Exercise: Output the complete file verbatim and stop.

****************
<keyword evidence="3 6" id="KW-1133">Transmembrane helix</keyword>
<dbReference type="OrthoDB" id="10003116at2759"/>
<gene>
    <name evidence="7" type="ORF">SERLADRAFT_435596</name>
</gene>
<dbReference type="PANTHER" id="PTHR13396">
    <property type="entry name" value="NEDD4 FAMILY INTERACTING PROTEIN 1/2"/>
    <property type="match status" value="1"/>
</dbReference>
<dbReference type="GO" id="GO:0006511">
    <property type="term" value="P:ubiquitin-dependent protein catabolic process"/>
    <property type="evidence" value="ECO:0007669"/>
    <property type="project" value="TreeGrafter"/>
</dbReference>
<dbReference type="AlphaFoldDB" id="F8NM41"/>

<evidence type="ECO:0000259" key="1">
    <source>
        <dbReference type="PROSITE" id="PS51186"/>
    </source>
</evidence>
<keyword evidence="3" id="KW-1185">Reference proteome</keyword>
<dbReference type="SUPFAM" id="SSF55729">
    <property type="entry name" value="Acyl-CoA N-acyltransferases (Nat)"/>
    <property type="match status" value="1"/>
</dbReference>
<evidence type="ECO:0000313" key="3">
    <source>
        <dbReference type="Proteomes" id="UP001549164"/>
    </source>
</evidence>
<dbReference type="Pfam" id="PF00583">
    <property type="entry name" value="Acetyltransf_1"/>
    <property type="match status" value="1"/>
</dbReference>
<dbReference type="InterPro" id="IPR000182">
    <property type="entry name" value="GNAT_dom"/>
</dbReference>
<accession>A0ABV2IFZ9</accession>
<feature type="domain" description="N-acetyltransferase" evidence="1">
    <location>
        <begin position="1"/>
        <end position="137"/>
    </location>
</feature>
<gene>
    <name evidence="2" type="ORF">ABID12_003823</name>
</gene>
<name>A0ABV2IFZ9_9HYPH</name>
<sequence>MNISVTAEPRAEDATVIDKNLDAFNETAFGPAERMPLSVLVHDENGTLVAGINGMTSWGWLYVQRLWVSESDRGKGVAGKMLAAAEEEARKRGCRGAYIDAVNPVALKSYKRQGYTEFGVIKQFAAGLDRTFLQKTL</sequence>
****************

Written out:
<keyword evidence="3 6" id="KW-1133">Transmembrane helix</keyword>
<dbReference type="OrthoDB" id="10003116at2759"/>
<gene>
    <name evidence="7" type="ORF">SERLADRAFT_435596</name>
</gene>
<dbReference type="PANTHER" id="PTHR13396">
    <property type="entry name" value="NEDD4 FAMILY INTERACTING PROTEIN 1/2"/>
    <property type="match status" value="1"/>
</dbReference>
<dbReference type="GO" id="GO:0006511">
    <property type="term" value="P:ubiquitin-dependent protein catabolic process"/>
    <property type="evidence" value="ECO:0007669"/>
    <property type="project" value="TreeGrafter"/>
</dbReference>
<dbReference type="AlphaFoldDB" id="F8NM41"/>

<evidence type="ECO:0000259" key="1">
    <source>
        <dbReference type="PROSITE" id="PS51186"/>
    </source>
</evidence>
<keyword evidence="3" id="KW-1185">Reference proteome</keyword>
<dbReference type="SUPFAM" id="SSF55729">
    <property type="entry name" value="Acyl-CoA N-acyltransferases (Nat)"/>
    <property type="match status" value="1"/>
</dbReference>
<evidence type="ECO:0000313" key="3">
    <source>
        <dbReference type="Proteomes" id="UP001549164"/>
    </source>
</evidence>
<dbReference type="Pfam" id="PF00583">
    <property type="entry name" value="Acetyltransf_1"/>
    <property type="match status" value="1"/>
</dbReference>
<dbReference type="InterPro" id="IPR000182">
    <property type="entry name" value="GNAT_dom"/>
</dbReference>
<accession>A0ABV2IFZ9</accession>
<feature type="domain" description="N-acetyltransferase" evidence="1">
    <location>
        <begin position="1"/>
        <end position="137"/>
    </location>
</feature>
<gene>
    <name evidence="2" type="ORF">ABID12_003823</name>
</gene>
<name>A0ABV2IFZ9_9HYPH</name>
<sequence>MNISVTAEPRAEDATVIDKNLDAFNETAFGPAERMPLSVLVHDENGTLVAGINGMTSWGWLYVQRLWVSESDRGKGVAGKMLAAAEEEARKRGCRGAYIDAVNPVALKSYKRQGYTEFGVIKQFAAGLDRTFLQKTL</sequence>